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Kindergarten reading curriculum for homeschool {Most recommended}

When I first began homeschooling teaching my kids to read was definitely what I was most nervous about. I love to read and would consider myself good at it but teaching someone else how to do it was a daunting affair.

I’m going to break down the most highly recommended kindergarten phonics curriculums for homeschool. We’ll look at full curriculums, smaller curriculums which I’m going to call curriculum lite, learning to read apps, and going off curriculum and building it on your own.

Hopefully, this will help you narrow down which homeschool kindergarten curriculum is going to be the best choice for you for this exciting first year.

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As with most things in homeschooling which of these options is the best curriculum for your kids and your family will depend on your child’s learning style and your teaching style. It may also differ between kids.

Full reading curriculums

Full reading curriculums will give you all the tools you need to teach your child phonics, which is the key to learning to read. They are usually extremely in depth and will walk you through exactly what to teach.

You might be interested in: Sight words vs. phonics (what’s the difference)

These curriculums often include several books and perhaps letter tiles or flashcards of some sort for some hands-on activities. They may also include reading passages within the book itself or include a set of early reader books.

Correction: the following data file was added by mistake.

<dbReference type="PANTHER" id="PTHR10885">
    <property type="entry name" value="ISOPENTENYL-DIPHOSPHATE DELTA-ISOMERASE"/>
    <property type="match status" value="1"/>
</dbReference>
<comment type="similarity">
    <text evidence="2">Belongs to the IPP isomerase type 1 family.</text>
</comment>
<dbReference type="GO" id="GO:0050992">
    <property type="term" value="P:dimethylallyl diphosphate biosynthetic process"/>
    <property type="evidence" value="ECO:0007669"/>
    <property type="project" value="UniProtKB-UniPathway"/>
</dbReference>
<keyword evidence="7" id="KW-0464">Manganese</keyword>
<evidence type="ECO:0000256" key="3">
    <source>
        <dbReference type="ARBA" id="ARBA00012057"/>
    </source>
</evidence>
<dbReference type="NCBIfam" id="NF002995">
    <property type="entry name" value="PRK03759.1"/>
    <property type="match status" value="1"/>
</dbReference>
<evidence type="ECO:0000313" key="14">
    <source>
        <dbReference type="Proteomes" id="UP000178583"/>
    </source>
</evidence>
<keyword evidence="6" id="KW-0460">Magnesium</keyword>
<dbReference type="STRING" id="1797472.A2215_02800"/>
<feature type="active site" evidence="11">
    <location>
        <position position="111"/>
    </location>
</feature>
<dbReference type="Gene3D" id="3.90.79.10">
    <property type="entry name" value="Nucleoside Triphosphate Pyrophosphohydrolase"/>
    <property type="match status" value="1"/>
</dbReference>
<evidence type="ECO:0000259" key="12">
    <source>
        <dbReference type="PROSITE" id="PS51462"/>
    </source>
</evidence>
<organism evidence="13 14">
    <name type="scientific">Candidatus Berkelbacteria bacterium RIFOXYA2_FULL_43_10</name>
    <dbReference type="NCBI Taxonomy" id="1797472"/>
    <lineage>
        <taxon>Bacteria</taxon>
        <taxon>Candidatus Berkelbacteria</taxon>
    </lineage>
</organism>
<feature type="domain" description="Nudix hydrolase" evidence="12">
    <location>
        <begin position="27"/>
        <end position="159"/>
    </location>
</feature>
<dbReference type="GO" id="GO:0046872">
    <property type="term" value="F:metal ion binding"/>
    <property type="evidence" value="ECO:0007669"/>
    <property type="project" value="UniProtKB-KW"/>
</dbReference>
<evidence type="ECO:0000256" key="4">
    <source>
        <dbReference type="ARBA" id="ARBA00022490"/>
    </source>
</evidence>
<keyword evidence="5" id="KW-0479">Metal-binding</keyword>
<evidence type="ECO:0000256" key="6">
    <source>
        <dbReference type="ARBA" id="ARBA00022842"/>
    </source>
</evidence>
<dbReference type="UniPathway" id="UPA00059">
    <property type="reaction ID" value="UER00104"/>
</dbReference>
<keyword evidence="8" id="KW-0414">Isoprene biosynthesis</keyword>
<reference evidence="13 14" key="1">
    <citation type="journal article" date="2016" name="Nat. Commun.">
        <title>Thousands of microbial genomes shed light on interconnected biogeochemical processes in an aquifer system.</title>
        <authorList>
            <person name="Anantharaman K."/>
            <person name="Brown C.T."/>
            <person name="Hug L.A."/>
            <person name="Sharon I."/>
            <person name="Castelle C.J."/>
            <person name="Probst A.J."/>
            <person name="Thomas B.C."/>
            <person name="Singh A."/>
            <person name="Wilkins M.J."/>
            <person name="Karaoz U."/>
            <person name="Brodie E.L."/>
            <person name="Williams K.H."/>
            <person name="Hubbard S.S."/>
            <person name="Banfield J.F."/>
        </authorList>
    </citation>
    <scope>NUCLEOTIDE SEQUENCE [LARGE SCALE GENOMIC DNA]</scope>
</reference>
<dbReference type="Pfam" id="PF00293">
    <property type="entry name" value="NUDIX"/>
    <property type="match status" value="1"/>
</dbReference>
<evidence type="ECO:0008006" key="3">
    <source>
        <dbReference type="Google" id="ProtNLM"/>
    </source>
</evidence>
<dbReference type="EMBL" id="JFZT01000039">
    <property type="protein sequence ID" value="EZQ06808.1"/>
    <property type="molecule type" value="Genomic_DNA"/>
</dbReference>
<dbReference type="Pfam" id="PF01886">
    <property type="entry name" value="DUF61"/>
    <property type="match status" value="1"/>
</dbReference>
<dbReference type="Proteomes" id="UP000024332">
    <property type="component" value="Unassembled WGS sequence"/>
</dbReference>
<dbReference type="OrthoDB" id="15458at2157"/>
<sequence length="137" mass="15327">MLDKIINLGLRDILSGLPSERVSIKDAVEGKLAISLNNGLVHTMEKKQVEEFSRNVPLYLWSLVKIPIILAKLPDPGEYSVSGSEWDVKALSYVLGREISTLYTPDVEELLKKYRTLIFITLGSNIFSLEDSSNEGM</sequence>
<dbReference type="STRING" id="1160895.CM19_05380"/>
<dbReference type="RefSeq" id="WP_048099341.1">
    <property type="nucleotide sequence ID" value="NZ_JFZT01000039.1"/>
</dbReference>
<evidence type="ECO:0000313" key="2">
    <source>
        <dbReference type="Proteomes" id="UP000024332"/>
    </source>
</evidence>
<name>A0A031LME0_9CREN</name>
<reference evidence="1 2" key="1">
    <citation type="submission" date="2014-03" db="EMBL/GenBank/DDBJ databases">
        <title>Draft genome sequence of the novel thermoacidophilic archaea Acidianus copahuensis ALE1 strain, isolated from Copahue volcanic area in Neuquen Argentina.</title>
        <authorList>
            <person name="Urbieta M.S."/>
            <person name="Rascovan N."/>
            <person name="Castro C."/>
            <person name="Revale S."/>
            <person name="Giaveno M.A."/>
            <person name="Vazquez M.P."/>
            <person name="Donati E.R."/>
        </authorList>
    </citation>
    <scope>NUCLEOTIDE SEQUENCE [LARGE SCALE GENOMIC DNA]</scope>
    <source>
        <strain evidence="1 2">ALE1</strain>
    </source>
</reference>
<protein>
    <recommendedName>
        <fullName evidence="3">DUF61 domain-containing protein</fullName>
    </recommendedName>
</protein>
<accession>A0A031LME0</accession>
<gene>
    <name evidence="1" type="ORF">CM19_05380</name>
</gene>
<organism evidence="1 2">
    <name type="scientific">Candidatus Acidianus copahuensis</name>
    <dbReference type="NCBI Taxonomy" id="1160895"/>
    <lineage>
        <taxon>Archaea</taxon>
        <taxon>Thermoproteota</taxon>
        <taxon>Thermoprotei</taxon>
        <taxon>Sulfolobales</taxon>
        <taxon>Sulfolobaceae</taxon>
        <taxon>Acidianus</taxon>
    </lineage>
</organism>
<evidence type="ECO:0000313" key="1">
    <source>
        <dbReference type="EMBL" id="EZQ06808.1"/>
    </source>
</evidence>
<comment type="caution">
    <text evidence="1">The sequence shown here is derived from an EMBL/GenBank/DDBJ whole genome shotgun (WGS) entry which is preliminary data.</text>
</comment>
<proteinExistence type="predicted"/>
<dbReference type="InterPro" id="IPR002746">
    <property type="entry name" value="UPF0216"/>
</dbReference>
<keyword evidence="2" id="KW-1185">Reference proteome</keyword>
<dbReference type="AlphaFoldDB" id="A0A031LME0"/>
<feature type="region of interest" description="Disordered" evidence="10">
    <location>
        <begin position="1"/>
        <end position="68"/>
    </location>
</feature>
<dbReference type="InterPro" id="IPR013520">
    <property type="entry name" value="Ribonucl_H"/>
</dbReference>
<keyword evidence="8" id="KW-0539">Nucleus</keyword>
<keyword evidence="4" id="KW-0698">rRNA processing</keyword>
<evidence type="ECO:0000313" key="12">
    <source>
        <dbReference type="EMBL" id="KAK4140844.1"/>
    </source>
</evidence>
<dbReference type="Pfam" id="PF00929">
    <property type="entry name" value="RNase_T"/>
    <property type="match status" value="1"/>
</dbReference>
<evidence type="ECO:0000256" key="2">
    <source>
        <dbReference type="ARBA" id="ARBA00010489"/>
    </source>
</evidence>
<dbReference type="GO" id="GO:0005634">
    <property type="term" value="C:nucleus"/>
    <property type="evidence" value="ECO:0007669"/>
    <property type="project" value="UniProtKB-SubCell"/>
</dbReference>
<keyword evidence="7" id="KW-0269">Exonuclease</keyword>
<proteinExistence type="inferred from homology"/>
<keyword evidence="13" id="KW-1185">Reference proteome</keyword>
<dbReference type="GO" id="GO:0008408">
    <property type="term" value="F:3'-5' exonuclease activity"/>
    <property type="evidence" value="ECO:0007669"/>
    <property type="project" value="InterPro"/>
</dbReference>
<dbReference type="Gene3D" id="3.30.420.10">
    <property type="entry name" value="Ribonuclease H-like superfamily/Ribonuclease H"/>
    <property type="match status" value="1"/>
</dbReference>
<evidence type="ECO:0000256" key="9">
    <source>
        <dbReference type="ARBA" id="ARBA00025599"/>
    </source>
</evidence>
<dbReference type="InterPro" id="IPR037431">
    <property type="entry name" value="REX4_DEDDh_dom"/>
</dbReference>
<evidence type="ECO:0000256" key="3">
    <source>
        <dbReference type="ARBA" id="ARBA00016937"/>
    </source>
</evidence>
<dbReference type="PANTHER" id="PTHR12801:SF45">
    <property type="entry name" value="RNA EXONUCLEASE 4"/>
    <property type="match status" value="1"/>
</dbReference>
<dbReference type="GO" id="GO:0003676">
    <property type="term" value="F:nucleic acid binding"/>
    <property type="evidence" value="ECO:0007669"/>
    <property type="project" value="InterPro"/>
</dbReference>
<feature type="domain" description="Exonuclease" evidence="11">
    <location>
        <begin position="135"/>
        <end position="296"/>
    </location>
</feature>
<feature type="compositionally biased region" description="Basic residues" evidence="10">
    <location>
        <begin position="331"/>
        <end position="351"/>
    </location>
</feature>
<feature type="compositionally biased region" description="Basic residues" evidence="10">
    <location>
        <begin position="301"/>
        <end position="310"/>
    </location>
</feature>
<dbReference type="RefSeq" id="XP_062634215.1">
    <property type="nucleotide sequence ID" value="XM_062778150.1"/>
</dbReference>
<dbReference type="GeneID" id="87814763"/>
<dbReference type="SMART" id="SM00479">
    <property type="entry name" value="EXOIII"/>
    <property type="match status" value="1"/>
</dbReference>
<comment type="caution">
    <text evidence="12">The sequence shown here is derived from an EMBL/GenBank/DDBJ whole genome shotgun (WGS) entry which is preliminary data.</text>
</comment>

These are also generally the more expensive options as they have so many components. It’s also a bit more difficult if you want to learn on the go.

All About Reading

All about reading is perhaps the most recommended curriculum. It outlines exactly what to teach and how to teach it. It’s like having a detailed lesson plan to get you through each lesson. This option is very in depth and will teach all the different sounds letters can make.

all about reading level 1 items

Personally, this was a bit too structured and dry for us but it is a very popular option. You will need their phoneme cards and letter tiles for this curriculum as well.

You can check out this review of the program.

Logic of English

Logic of English is the other commonly suggested full kindergarten curriculum. This one also comes with cards, workbooks, and a set of early reader books.

Logic of English Foundations A curriculum

This program does seem to be slightly more colorful and slightly less dry. It also somehow teaches you to sound out what most programs call sight words and have you memorize.

Both All About Reading and Logic of English will give young children a strong foundation to build upon in future years.

Small scale curriculums – curriculum lite

Another option is to use a smaller curriculum. These will often cover phonics skills but will need to be supplemented with or paired with beginning reader books and other apps or worksheets.

Treasure Hunt Reading

Treasure Hunt reading is a free, largely online based program. Some people do consider it a full program but many have thought it wasn’t enough unless you have an advanced reader.

treasure hunt reading

There is also a workbook you can purchase or print to go with this program.

Explode the Code

The Explode the Code series can be a great way to teach or reinforce phonics. These books are also inexpensive which is great especially if you’re looking for a supplement.

There are 3 parts to this curriculum. Get set for the code covers letters and their sounds, there is also some letter writing practice.